Pawan Passi, former equities executive at Morgan Stanley, arrives at court in New York, US, on Friday, Jan. 12, 2024.
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Morgan Stanley has agreed to pay a total of $249 million to settle a criminal investigation and a related Securities and Exchange Commission probe of the unauthorized disclosure of block trades to investors by the bank’s supervisor for such trades and another employee, authorities said Friday.
As part of the settlement, Morgan Stanley entered into a non-prosecution agreement with the U.S. Attorney’s Office for the Southern District of New York for making false statements related to certain block trades executed from 2018 through August 2021, the office said.
Morgan Stanley, which admitted responsibility for its employees’ actions, is obligated under the deal to cooperate with and provide information to U.S. authorities for at least three years.
The SEC charged Morgan Stanley with “failing to enforce its policies concerning the misuse of material non-public information related to block trades,” that agency said.
Block trades typically involve large numbers of shares of a company’s stock in privately arranged transactions executed outside public markets.
The SEC said the bank generated more than $100 million in illicit profits as a result of misconduct by Pawan Passi, the former head of the bank’s U.S equity syndicate desk.
Passi, 40, has entered into a deferred prosecution agreement with federal prosecutors, subject to approval by a judge. If Passi complies with the terms of that deal and demonstrates good behavior, he will not be prosecuted, prosecutors said.
Passi was ordered to pay a $250,000 civil penalty by the SEC.
Passi admitted that “from 2018 through August 2021, he promised sellers of certain equity blocks that Morgan Stanley would keep information concerning their potential sales confidential, knowing that he would disclose that information to buy-side investors and that those investors would use the information to trade in advance of the block sales,” according to prosecutors.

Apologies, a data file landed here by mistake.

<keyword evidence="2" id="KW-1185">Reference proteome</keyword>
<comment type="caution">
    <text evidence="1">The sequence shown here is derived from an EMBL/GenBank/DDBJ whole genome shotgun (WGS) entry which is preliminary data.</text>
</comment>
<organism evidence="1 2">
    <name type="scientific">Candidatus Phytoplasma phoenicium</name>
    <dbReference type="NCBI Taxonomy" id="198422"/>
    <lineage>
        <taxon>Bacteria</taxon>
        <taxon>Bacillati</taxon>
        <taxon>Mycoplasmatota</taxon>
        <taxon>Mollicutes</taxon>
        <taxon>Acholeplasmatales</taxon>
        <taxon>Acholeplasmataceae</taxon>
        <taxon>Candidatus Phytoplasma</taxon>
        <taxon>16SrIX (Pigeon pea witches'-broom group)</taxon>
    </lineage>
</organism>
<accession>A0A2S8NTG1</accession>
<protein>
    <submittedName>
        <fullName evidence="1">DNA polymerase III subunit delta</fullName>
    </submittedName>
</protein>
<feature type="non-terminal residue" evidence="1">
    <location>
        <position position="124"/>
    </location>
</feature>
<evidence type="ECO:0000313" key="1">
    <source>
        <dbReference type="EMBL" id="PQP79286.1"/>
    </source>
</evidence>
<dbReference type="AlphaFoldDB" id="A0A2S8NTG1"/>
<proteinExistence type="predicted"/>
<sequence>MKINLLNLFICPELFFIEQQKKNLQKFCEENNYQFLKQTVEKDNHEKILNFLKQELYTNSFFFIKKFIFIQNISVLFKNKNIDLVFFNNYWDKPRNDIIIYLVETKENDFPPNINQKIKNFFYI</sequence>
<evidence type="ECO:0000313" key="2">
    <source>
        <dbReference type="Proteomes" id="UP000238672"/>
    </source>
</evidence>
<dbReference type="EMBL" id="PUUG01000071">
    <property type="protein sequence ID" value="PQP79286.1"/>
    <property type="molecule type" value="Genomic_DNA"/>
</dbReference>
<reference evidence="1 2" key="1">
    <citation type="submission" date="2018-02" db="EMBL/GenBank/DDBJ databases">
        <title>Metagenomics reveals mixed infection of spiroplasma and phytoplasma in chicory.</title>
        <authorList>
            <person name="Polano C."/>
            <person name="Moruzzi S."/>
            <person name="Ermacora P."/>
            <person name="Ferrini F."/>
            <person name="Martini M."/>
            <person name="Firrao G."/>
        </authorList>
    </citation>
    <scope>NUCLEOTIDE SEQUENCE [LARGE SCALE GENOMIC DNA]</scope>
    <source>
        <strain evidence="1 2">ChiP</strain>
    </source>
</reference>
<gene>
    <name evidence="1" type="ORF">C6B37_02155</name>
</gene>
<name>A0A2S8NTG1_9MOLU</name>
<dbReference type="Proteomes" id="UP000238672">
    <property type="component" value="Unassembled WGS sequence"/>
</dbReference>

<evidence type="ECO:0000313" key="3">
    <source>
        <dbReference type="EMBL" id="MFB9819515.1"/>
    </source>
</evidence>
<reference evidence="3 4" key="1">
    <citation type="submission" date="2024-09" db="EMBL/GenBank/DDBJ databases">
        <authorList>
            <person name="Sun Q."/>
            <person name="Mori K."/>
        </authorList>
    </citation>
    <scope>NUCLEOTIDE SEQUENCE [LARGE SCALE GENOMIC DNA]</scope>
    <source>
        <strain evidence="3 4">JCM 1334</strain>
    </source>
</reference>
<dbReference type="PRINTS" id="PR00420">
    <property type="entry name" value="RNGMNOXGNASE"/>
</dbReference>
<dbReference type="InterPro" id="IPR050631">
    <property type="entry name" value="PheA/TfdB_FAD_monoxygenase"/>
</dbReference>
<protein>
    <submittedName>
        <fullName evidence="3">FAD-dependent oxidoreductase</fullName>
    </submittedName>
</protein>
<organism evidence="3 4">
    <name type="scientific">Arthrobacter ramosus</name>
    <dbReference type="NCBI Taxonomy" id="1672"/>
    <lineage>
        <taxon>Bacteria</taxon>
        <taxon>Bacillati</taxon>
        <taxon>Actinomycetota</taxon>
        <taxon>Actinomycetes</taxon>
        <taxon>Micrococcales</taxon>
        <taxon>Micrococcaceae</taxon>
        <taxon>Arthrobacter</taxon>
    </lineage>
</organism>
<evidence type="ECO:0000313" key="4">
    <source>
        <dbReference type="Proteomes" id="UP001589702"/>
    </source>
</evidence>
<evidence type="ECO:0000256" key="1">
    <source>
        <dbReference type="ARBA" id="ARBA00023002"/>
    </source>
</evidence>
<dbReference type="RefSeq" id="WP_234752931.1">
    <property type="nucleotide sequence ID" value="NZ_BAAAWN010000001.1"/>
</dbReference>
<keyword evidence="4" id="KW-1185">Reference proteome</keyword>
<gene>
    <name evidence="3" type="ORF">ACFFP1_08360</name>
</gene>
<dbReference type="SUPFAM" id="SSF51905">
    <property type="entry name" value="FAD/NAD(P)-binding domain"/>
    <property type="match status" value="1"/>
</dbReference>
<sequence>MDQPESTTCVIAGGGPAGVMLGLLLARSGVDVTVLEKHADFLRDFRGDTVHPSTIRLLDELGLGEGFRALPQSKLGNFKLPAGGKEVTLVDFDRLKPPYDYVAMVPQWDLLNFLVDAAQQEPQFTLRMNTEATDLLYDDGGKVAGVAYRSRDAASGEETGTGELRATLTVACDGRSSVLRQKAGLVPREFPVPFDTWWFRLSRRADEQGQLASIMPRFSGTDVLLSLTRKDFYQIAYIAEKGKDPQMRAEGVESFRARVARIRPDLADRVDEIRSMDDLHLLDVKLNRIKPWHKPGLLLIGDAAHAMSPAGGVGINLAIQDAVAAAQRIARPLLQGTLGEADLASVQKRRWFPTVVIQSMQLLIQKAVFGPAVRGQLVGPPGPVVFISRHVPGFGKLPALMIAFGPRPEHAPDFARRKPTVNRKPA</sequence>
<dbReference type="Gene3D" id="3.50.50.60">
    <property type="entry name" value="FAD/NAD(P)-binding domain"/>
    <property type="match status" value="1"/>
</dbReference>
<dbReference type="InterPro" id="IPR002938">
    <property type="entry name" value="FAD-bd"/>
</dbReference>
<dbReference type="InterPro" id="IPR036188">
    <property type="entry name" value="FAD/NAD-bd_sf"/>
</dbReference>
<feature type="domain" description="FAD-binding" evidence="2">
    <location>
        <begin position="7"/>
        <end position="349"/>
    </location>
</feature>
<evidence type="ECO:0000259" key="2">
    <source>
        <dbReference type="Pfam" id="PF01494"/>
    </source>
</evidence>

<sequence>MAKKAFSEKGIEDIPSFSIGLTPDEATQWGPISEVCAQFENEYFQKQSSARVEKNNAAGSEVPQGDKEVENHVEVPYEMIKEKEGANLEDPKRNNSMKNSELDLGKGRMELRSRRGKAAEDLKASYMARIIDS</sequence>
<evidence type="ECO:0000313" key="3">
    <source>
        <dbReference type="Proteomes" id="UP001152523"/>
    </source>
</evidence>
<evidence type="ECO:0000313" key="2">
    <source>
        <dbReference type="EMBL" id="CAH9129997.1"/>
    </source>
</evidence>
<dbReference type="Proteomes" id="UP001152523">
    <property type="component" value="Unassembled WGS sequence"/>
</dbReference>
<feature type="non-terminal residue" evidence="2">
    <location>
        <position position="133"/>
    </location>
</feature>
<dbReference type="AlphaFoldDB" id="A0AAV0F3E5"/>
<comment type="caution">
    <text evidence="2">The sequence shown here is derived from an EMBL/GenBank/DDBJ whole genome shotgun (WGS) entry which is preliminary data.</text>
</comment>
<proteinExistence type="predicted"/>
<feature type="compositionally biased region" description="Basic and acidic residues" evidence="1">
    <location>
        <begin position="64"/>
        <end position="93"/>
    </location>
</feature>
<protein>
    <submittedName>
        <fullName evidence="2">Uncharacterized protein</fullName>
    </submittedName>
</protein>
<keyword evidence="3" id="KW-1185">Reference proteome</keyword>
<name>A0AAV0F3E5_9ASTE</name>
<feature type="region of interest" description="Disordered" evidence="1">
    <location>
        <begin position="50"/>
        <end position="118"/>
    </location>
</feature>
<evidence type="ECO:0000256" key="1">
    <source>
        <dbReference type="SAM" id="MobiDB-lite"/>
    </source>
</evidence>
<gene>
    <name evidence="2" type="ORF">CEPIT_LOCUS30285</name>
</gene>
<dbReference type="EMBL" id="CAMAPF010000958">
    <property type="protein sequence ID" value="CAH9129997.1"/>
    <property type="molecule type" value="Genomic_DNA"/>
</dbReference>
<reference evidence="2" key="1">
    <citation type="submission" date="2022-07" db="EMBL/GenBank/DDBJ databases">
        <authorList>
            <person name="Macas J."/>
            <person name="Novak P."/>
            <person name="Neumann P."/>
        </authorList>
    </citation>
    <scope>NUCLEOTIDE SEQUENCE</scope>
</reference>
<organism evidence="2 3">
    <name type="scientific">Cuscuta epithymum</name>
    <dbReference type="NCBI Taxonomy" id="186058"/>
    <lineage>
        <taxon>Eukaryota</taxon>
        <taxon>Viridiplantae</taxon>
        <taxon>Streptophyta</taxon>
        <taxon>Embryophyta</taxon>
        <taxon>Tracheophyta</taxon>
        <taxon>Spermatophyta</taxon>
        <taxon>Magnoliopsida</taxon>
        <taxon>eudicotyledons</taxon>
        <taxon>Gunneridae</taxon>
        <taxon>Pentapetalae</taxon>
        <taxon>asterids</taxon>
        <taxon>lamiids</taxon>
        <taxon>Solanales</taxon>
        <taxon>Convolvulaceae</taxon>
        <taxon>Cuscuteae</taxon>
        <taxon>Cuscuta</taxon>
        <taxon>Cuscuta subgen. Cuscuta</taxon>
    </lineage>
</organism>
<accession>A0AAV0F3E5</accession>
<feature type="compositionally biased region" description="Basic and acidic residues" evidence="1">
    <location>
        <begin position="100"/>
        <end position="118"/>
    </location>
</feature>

Passi appeared at a hearing Friday in Manhattan federal court. His deal does not include a monetary penalty in the criminal case because he had already forfeited about $7.4 million in compensation from Morgan Stanley.
The SEC’s order in the probe says that a former senior member of the syndicate desk participated with Passi in disclosing to certain buy-side investors “non-public, potentially market-moving information” about block trades that Morgan Stanley had been invited to bid on or was negotiating with sellers.
“Those buy-side investors used such information to ‘pre-position’ — or take a short position in — the stock that was the subject of the upcoming block trade,” the SEC order says.
The order said the bank “failed to enforce written policies and procedures” designed to prevent material nonpublic information from being misused, and also failed to enforce information barriers to prevent such information involving block trades from being discussed by the syndicate desk with the institutional equity division. The syndicate desk is on the bank’s private side, while the equity division conducts trading in public markets.
“Sellers entrusted Morgan Stanley and Passi with material non-public information concerning upcoming block trades with the full expectation and understanding that they would keep it confidential,” said SEC Chairman Gary Gensler.
“Instead, Morgan Stanley and Passi abused that trust by leaking that same information and using it to position themselves ahead of those trades. While their conduct may have earned them tens of millions of dollars on low-risk trades, it violated the federal securities laws,” Gensler said.
Prosecutors said that the non-prosecution deal with Morgan Stanley “recognizes serious misconduct to which Morgan Stanley has admitted and was uncovered by the Government and was no voluntarily self-disclosed.”
But prosecutors also said the agreement recognizes that the bank “provided extraordinary cooperation” with the investigation and that the probe did not find evidence of “corporate management’s complicity in or knowledge of the wrongdoing.”
“Morgan Stanley’s controls, while ultimately unsuccessful in uncovering the misconduct, were designed in part to detect misconduct in the block trades business and were applied in good faith,” the U.S. Attorney’s Office said.
In a statement, Morgan Stanley said, “We are pleased to resolve these investigations and are confident in the enhancements we have made to our controls around block trading, including strengthening our policies, procedures, training and surveillance.”
“The core of this matter is the misconduct of two employees who violated the Firm’s policies, procedures and our core values, as outlined in the settlement documents,” the bank said.
Passi’s lawyer George Canellos said, “We are pleased that the U.S. Attorney’s Office agreed not to pursue a criminal conviction of Mr. Passi in this complex matter. Mr. Passi served clients with skill and delivered great execution quality and prices.”
“The settlements allow Mr. Passi and his family to move past two very difficult years of intense government scrutiny of the block trading practices on Wall Street,” Canellos said.
— Additional reporting by CNBC’s Leslie Picker.